Thailand Far From Overheating, Says Calif. Consulting Firm

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Thailand faces little risk of economic overheating, according to a California-based independent investment research firm. Contrary to consensus opinion, rapidly growing credit card debt and strong expansion of private sector investment do not threaten economic stability, says Jeph Gundzik, president of Condor Advisers, an eight-year-old investment consulting company based in Mammoth Lakes, Calif.

According to Gundzik, who predicted Thailand’s economic collapse in 1997, rapid economic growth should continue in Thailand at least through 2006. “Credit card debt represents less than two percent of total bank credit outstanding and private sector investment has only just begun to recover,” Gundzik says.

Gundzik, who has published independent emerging markets investment risk analysis for the past 10 years, notes that overall credit growth in Thailand continues to be weak because private commercial banks remain saddled with distressed assets. Domestic credit is now equivalent to only 86 percent of GDP compared to 132 percent of GDP in 1996. “Stories about super fast growth of credit card debt and rising household debt burdens are focused almost exclusively on what has occurred in Thailand in the past two years. Looking further back, the picture changes from excessive expansion to fledgling recovery,” he says.

Gundzik adds that a very similar picture emerges of private investment when viewed over a longer term. Private sector investment expanded by 13 percent in 2002 and 18 percent in 2003. This has alarmed some analysts who have begun drawing parallels with over-investment that characterized Thailand in the mid-1990s. However, private sector investment accounted for only 15 percent of expenditure-based GDP last year. In 1996, private investment accounted for 32 percent of expenditure-based GDP. “Even if investment growth accelerates to 20 percent annually it will take several years before pre-crisis investment levels are reached. Accelerating private sector investment does not threaten Thailand’s economy at all,” he says.

Gundzik stresses that rapid credit and investment growth did not trigger Thailand’s economic crisis in 1997. The blame for the for the crisis lies with international banks, which ignored deteriorating economic fundamentals in Thailand and continued to expand their lending to the country’s commercial banks. By 1996 Thailand’s commercial banks had amassed net foreign liabilities worth nearly $50 billion. “The reckless lending of banks was supported by assumptions that multilateral lenders would bail them out if the country faced liquidity problems. When international banks finally recognized that Thailand’s banks were struggling to repay loans, they stopped rolling over credit and the economic crisis was born,” he says.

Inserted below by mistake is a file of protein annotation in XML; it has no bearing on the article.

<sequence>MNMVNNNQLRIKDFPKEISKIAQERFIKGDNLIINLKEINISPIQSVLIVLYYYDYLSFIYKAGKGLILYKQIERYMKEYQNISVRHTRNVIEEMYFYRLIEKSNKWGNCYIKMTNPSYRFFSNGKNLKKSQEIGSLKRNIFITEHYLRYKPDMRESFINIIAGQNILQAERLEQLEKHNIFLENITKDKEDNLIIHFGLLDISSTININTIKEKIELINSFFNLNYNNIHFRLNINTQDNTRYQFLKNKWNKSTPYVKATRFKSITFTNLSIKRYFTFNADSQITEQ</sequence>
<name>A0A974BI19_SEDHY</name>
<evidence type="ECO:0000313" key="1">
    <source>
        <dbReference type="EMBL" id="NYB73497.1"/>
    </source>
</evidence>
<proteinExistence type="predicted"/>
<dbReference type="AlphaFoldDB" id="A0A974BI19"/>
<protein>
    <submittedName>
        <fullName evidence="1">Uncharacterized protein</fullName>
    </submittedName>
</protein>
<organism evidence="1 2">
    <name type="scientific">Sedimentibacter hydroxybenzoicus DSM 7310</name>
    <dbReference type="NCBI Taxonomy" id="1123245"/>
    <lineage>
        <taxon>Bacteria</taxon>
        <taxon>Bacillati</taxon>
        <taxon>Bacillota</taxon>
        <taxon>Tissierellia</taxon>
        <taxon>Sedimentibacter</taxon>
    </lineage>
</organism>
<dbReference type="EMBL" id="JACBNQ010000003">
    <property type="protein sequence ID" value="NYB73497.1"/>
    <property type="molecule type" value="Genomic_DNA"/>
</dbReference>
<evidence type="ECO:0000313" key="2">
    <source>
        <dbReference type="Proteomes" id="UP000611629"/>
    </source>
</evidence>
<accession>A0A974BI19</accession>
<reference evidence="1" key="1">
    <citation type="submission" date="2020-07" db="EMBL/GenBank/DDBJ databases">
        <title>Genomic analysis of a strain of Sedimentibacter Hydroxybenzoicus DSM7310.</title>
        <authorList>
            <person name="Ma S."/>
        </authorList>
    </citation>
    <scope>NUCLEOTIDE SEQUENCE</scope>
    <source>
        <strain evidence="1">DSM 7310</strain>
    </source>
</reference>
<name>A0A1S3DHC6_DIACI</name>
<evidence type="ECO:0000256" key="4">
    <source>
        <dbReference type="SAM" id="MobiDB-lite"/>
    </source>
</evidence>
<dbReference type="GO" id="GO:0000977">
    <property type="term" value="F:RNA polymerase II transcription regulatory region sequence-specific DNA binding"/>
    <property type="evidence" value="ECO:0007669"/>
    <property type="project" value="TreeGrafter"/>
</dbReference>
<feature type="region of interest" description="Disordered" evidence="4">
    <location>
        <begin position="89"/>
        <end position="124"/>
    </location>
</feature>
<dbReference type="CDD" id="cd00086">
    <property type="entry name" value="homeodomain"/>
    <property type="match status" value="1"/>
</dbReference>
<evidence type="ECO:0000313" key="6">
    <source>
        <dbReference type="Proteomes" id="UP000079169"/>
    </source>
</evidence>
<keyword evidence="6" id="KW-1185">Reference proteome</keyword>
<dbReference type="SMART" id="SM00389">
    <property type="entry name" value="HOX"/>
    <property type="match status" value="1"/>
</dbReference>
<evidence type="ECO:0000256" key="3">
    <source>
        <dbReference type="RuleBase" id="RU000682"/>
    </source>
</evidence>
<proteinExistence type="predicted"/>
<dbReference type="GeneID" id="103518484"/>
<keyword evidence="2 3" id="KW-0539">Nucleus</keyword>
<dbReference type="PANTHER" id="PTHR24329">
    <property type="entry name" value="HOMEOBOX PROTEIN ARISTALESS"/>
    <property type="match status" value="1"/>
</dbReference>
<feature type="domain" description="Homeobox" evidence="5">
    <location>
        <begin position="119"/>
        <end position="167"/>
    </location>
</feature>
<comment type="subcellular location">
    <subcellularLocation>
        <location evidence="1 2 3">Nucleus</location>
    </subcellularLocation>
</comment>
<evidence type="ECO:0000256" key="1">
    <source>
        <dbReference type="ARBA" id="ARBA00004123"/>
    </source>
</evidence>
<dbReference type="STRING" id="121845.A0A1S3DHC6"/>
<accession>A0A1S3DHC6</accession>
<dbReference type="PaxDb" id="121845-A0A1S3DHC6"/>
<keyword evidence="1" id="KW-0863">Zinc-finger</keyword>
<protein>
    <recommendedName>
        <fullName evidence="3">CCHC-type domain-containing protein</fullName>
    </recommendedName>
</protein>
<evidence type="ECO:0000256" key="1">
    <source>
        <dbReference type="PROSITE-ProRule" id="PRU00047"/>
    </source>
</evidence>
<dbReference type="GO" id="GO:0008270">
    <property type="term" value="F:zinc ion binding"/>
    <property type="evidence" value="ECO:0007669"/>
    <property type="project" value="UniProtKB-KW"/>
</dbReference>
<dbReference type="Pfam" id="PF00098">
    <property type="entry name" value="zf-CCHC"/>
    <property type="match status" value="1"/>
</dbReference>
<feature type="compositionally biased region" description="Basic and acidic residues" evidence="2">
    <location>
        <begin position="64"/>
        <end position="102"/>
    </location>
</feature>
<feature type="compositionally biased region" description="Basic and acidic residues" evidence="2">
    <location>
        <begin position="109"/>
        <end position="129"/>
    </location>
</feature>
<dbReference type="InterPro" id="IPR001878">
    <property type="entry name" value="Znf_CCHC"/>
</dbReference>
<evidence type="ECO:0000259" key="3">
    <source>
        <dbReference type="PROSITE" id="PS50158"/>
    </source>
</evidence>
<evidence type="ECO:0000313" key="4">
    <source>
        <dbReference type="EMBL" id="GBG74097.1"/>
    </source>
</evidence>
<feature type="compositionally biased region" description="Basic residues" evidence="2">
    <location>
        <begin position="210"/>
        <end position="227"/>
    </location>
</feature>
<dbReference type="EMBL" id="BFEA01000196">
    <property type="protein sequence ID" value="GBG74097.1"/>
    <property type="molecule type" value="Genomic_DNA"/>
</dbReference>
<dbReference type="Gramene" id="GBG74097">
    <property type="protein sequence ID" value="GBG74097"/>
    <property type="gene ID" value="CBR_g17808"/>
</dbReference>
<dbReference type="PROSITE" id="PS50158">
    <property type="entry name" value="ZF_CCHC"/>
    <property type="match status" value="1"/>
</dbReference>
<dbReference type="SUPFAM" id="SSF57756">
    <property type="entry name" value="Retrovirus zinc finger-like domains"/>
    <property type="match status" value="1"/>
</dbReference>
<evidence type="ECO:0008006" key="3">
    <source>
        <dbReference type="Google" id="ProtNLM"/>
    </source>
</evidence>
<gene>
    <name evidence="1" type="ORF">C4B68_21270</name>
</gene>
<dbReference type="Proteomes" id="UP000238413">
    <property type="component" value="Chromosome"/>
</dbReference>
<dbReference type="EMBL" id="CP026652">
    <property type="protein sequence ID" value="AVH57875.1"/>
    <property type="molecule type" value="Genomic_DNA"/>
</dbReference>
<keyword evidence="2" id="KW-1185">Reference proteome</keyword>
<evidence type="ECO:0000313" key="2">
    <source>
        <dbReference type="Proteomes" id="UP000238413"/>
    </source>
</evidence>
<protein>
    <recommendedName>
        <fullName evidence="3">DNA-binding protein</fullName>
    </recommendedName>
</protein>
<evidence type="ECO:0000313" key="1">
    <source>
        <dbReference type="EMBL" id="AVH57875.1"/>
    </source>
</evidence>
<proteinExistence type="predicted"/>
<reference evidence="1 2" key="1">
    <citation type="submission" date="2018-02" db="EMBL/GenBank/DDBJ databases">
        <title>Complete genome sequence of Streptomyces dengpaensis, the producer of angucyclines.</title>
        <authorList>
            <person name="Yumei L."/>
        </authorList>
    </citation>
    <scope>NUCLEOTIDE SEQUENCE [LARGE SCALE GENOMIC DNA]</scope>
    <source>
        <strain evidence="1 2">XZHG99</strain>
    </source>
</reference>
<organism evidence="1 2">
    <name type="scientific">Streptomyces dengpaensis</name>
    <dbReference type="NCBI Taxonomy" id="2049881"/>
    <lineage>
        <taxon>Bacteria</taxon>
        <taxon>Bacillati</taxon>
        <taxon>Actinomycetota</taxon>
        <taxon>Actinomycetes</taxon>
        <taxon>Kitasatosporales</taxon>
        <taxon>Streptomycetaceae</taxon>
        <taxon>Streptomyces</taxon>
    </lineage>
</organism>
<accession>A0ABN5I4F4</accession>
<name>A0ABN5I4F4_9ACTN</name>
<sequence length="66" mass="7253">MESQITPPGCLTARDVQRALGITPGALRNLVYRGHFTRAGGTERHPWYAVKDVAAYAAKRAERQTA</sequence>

According to Gundzik, a repeat of these events in Thailand is impossible because the country’s commercial banks now hold net foreign assets worth about $7 billion. In addition, Thailand’s private sector external debt has declined from $92 billion in 1996 to only $35 billion at the end of 2003. Public sector external debt has also dropped from its peak of $36 billion in 1999 to only $17 billion last year. “Thailand is a far better credit now than it was in the mid-1990s. This should give the country’s corporations relatively easy access to external credit, helping to finance domestic investment and sustained strong economic growth,” he says.

Only one factor could dull Thailand’s otherwise promising economic outlook, says Gundzik. “Prime Minister Thaksin impressive political power is leading the government toward autocracy. There have been several violent popular revolts against autocratic leaders in Thailand’s modern history. Hopefully the prime minister is aware of this,” warns Gundzik.

Condor Advisers, a Mammoth Lakes, Calif.-based consulting firm specializing in emerging markets investment risk analysis, has been serving institutional investors globally since 1995. Condor’s research has foreseen all the major crises in emerging markets, including the Asian liquidity crisis in 1997, Russia’s default and devaluation in 1998, Brazil’s devaluation in 1999 and Argentina’s default and devaluation in 2001. Jeph Gundzik is available to speak to the media about global political and economic trends, and investment risk and opportunities in emerging markets. He can be reached in the United States at 760-937-7152 or by email at For more information please visit

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